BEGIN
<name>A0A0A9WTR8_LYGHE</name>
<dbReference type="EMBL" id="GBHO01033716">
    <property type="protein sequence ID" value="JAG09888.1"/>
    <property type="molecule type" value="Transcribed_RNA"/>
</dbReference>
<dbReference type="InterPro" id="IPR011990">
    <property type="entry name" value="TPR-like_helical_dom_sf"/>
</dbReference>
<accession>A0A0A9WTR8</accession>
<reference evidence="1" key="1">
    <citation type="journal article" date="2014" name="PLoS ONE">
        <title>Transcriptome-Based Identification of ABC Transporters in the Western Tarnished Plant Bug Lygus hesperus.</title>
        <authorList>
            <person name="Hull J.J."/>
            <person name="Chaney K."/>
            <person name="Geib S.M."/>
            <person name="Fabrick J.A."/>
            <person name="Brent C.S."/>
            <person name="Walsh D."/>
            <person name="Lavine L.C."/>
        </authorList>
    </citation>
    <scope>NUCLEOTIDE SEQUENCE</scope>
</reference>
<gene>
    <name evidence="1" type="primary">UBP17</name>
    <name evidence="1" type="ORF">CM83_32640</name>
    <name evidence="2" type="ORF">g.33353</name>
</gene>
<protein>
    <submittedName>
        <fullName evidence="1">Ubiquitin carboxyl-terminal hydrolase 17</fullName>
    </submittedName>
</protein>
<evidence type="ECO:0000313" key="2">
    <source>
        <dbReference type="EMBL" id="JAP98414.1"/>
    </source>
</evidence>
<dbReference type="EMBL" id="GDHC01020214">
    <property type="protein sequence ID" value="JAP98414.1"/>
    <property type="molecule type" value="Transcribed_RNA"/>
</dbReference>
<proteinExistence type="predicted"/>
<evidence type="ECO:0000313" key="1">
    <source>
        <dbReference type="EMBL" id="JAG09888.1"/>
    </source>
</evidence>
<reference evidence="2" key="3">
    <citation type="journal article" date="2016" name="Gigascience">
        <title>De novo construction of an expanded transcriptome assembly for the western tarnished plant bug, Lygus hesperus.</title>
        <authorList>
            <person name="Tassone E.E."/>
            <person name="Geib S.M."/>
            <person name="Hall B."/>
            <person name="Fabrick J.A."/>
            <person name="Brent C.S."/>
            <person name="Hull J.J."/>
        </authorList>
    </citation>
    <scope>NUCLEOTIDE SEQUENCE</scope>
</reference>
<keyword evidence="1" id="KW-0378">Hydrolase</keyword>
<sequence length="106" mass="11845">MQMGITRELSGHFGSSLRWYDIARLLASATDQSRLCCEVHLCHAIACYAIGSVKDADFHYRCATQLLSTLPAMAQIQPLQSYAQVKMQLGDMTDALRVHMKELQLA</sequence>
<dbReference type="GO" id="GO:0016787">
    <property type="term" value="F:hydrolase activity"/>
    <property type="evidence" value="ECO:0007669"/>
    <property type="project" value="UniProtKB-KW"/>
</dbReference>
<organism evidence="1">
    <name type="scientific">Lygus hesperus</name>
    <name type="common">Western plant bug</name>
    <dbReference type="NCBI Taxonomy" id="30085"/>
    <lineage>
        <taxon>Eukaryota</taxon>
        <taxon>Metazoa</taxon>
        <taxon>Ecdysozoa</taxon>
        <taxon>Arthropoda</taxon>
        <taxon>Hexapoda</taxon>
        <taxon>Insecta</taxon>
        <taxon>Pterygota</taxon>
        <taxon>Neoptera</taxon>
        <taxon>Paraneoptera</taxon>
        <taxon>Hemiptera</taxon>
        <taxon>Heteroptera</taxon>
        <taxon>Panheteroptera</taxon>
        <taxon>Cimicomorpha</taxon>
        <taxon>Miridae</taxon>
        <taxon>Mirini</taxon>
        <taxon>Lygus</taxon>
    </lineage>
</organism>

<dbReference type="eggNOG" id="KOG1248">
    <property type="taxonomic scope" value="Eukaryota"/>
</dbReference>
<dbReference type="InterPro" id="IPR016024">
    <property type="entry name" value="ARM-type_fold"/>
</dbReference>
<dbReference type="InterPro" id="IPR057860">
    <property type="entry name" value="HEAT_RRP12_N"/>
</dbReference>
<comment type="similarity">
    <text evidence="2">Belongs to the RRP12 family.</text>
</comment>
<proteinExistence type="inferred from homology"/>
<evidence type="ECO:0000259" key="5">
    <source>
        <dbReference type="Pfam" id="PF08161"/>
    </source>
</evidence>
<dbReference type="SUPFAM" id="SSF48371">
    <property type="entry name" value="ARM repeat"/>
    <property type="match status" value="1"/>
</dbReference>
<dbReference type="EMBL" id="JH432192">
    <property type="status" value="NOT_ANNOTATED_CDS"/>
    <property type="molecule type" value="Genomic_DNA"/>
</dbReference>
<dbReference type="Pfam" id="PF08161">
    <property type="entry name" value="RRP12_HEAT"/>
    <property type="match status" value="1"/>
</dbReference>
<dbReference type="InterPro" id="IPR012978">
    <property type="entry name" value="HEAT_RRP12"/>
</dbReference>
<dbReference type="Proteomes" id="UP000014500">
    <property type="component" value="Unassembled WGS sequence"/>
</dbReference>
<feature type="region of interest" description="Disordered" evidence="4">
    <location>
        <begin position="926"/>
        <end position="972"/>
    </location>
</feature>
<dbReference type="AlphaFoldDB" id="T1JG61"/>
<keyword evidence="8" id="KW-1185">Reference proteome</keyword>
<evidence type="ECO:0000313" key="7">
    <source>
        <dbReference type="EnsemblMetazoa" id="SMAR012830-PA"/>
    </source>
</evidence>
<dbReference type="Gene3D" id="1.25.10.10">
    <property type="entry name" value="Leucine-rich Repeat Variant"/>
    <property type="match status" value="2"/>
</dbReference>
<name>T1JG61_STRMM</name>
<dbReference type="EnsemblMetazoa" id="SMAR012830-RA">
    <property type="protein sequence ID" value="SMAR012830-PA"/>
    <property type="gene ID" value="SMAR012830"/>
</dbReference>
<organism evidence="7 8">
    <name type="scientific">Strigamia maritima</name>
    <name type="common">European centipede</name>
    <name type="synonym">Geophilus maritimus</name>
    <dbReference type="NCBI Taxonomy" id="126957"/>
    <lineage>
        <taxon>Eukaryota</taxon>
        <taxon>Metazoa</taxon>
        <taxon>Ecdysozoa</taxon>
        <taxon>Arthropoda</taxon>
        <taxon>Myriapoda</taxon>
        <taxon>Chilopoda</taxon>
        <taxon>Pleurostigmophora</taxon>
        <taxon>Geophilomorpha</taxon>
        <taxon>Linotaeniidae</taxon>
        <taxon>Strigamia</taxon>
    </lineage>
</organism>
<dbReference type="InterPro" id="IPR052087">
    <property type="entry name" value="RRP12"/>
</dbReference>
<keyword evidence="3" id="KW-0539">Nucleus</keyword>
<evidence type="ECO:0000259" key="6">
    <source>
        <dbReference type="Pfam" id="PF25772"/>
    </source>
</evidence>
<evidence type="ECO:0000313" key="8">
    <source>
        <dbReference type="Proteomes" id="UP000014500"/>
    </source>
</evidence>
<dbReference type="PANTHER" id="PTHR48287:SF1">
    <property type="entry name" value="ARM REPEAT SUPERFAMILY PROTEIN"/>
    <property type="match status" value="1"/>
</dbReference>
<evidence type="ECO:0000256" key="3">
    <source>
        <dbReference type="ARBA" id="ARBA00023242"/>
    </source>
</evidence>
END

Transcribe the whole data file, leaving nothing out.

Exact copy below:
<name>A0A0A9WTR8_LYGHE</name>
<dbReference type="EMBL" id="GBHO01033716">
    <property type="protein sequence ID" value="JAG09888.1"/>
    <property type="molecule type" value="Transcribed_RNA"/>
</dbReference>
<dbReference type="InterPro" id="IPR011990">
    <property type="entry name" value="TPR-like_helical_dom_sf"/>
</dbReference>
<accession>A0A0A9WTR8</accession>
<reference evidence="1" key="1">
    <citation type="journal article" date="2014" name="PLoS ONE">
        <title>Transcriptome-Based Identification of ABC Transporters in the Western Tarnished Plant Bug Lygus hesperus.</title>
        <authorList>
            <person name="Hull J.J."/>
            <person name="Chaney K."/>
            <person name="Geib S.M."/>
            <person name="Fabrick J.A."/>
            <person name="Brent C.S."/>
            <person name="Walsh D."/>
            <person name="Lavine L.C."/>
        </authorList>
    </citation>
    <scope>NUCLEOTIDE SEQUENCE</scope>
</reference>
<gene>
    <name evidence="1" type="primary">UBP17</name>
    <name evidence="1" type="ORF">CM83_32640</name>
    <name evidence="2" type="ORF">g.33353</name>
</gene>
<protein>
    <submittedName>
        <fullName evidence="1">Ubiquitin carboxyl-terminal hydrolase 17</fullName>
    </submittedName>
</protein>
<evidence type="ECO:0000313" key="2">
    <source>
        <dbReference type="EMBL" id="JAP98414.1"/>
    </source>
</evidence>
<dbReference type="EMBL" id="GDHC01020214">
    <property type="protein sequence ID" value="JAP98414.1"/>
    <property type="molecule type" value="Transcribed_RNA"/>
</dbReference>
<proteinExistence type="predicted"/>
<evidence type="ECO:0000313" key="1">
    <source>
        <dbReference type="EMBL" id="JAG09888.1"/>
    </source>
</evidence>
<reference evidence="2" key="3">
    <citation type="journal article" date="2016" name="Gigascience">
        <title>De novo construction of an expanded transcriptome assembly for the western tarnished plant bug, Lygus hesperus.</title>
        <authorList>
            <person name="Tassone E.E."/>
            <person name="Geib S.M."/>
            <person name="Hall B."/>
            <person name="Fabrick J.A."/>
            <person name="Brent C.S."/>
            <person name="Hull J.J."/>
        </authorList>
    </citation>
    <scope>NUCLEOTIDE SEQUENCE</scope>
</reference>
<keyword evidence="1" id="KW-0378">Hydrolase</keyword>
<sequence length="106" mass="11845">MQMGITRELSGHFGSSLRWYDIARLLASATDQSRLCCEVHLCHAIACYAIGSVKDADFHYRCATQLLSTLPAMAQIQPLQSYAQVKMQLGDMTDALRVHMKELQLA</sequence>
<dbReference type="GO" id="GO:0016787">
    <property type="term" value="F:hydrolase activity"/>
    <property type="evidence" value="ECO:0007669"/>
    <property type="project" value="UniProtKB-KW"/>
</dbReference>
<organism evidence="1">
    <name type="scientific">Lygus hesperus</name>
    <name type="common">Western plant bug</name>
    <dbReference type="NCBI Taxonomy" id="30085"/>
    <lineage>
        <taxon>Eukaryota</taxon>
        <taxon>Metazoa</taxon>
        <taxon>Ecdysozoa</taxon>
        <taxon>Arthropoda</taxon>
        <taxon>Hexapoda</taxon>
        <taxon>Insecta</taxon>
        <taxon>Pterygota</taxon>
        <taxon>Neoptera</taxon>
        <taxon>Paraneoptera</taxon>
        <taxon>Hemiptera</taxon>
        <taxon>Heteroptera</taxon>
        <taxon>Panheteroptera</taxon>
        <taxon>Cimicomorpha</taxon>
        <taxon>Miridae</taxon>
        <taxon>Mirini</taxon>
        <taxon>Lygus</taxon>
    </lineage>
</organism>

<dbReference type="eggNOG" id="KOG1248">
    <property type="taxonomic scope" value="Eukaryota"/>
</dbReference>
<dbReference type="InterPro" id="IPR016024">
    <property type="entry name" value="ARM-type_fold"/>
</dbReference>
<dbReference type="InterPro" id="IPR057860">
    <property type="entry name" value="HEAT_RRP12_N"/>
</dbReference>
<comment type="similarity">
    <text evidence="2">Belongs to the RRP12 family.</text>
</comment>
<proteinExistence type="inferred from homology"/>
<evidence type="ECO:0000259" key="5">
    <source>
        <dbReference type="Pfam" id="PF08161"/>
    </source>
</evidence>
<dbReference type="SUPFAM" id="SSF48371">
    <property type="entry name" value="ARM repeat"/>
    <property type="match status" value="1"/>
</dbReference>
<dbReference type="EMBL" id="JH432192">
    <property type="status" value="NOT_ANNOTATED_CDS"/>
    <property type="molecule type" value="Genomic_DNA"/>
</dbReference>
<dbReference type="Pfam" id="PF08161">
    <property type="entry name" value="RRP12_HEAT"/>
    <property type="match status" value="1"/>
</dbReference>
<dbReference type="InterPro" id="IPR012978">
    <property type="entry name" value="HEAT_RRP12"/>
</dbReference>
<dbReference type="Proteomes" id="UP000014500">
    <property type="component" value="Unassembled WGS sequence"/>
</dbReference>
<feature type="region of interest" description="Disordered" evidence="4">
    <location>
        <begin position="926"/>
        <end position="972"/>
    </location>
</feature>
<dbReference type="AlphaFoldDB" id="T1JG61"/>
<keyword evidence="8" id="KW-1185">Reference proteome</keyword>
<evidence type="ECO:0000313" key="7">
    <source>
        <dbReference type="EnsemblMetazoa" id="SMAR012830-PA"/>
    </source>
</evidence>
<dbReference type="Gene3D" id="1.25.10.10">
    <property type="entry name" value="Leucine-rich Repeat Variant"/>
    <property type="match status" value="2"/>
</dbReference>
<name>T1JG61_STRMM</name>
<dbReference type="EnsemblMetazoa" id="SMAR012830-RA">
    <property type="protein sequence ID" value="SMAR012830-PA"/>
    <property type="gene ID" value="SMAR012830"/>
</dbReference>
<organism evidence="7 8">
    <name type="scientific">Strigamia maritima</name>
    <name type="common">European centipede</name>
    <name type="synonym">Geophilus maritimus</name>
    <dbReference type="NCBI Taxonomy" id="126957"/>
    <lineage>
        <taxon>Eukaryota</taxon>
        <taxon>Metazoa</taxon>
        <taxon>Ecdysozoa</taxon>
        <taxon>Arthropoda</taxon>
        <taxon>Myriapoda</taxon>
        <taxon>Chilopoda</taxon>
        <taxon>Pleurostigmophora</taxon>
        <taxon>Geophilomorpha</taxon>
        <taxon>Linotaeniidae</taxon>
        <taxon>Strigamia</taxon>
    </lineage>
</organism>
<dbReference type="InterPro" id="IPR052087">
    <property type="entry name" value="RRP12"/>
</dbReference>
<keyword evidence="3" id="KW-0539">Nucleus</keyword>
<evidence type="ECO:0000259" key="6">
    <source>
        <dbReference type="Pfam" id="PF25772"/>
    </source>
</evidence>
<evidence type="ECO:0000313" key="8">
    <source>
        <dbReference type="Proteomes" id="UP000014500"/>
    </source>
</evidence>
<dbReference type="PANTHER" id="PTHR48287:SF1">
    <property type="entry name" value="ARM REPEAT SUPERFAMILY PROTEIN"/>
    <property type="match status" value="1"/>
</dbReference>
<evidence type="ECO:0000256" key="3">
    <source>
        <dbReference type="ARBA" id="ARBA00023242"/>
    </source>
</evidence>